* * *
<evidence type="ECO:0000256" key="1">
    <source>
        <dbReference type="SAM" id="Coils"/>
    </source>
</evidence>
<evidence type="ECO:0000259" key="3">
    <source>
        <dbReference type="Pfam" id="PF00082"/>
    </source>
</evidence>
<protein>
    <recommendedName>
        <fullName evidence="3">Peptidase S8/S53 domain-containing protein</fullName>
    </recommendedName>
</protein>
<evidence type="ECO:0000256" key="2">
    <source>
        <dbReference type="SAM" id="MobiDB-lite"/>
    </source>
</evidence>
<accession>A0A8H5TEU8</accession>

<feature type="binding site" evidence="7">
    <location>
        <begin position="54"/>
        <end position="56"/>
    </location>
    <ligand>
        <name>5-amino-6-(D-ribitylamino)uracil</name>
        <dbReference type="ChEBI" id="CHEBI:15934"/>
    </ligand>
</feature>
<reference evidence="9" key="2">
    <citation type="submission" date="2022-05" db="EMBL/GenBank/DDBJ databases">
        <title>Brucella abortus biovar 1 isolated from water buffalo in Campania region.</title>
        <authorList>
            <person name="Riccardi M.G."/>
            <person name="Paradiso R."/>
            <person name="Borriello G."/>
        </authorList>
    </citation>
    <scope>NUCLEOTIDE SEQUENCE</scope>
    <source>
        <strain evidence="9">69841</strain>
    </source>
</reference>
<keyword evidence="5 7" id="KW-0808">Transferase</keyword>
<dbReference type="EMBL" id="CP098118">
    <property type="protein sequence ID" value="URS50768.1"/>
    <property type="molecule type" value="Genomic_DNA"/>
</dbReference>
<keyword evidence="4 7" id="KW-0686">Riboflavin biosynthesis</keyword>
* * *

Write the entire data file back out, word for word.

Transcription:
<evidence type="ECO:0000256" key="1">
    <source>
        <dbReference type="SAM" id="Coils"/>
    </source>
</evidence>
<evidence type="ECO:0000259" key="3">
    <source>
        <dbReference type="Pfam" id="PF00082"/>
    </source>
</evidence>
<protein>
    <recommendedName>
        <fullName evidence="3">Peptidase S8/S53 domain-containing protein</fullName>
    </recommendedName>
</protein>
<evidence type="ECO:0000256" key="2">
    <source>
        <dbReference type="SAM" id="MobiDB-lite"/>
    </source>
</evidence>
<accession>A0A8H5TEU8</accession>

<feature type="binding site" evidence="7">
    <location>
        <begin position="54"/>
        <end position="56"/>
    </location>
    <ligand>
        <name>5-amino-6-(D-ribitylamino)uracil</name>
        <dbReference type="ChEBI" id="CHEBI:15934"/>
    </ligand>
</feature>
<reference evidence="9" key="2">
    <citation type="submission" date="2022-05" db="EMBL/GenBank/DDBJ databases">
        <title>Brucella abortus biovar 1 isolated from water buffalo in Campania region.</title>
        <authorList>
            <person name="Riccardi M.G."/>
            <person name="Paradiso R."/>
            <person name="Borriello G."/>
        </authorList>
    </citation>
    <scope>NUCLEOTIDE SEQUENCE</scope>
    <source>
        <strain evidence="9">69841</strain>
    </source>
</reference>
<keyword evidence="5 7" id="KW-0808">Transferase</keyword>
<dbReference type="EMBL" id="CP098118">
    <property type="protein sequence ID" value="URS50768.1"/>
    <property type="molecule type" value="Genomic_DNA"/>
</dbReference>
<keyword evidence="4 7" id="KW-0686">Riboflavin biosynthesis</keyword>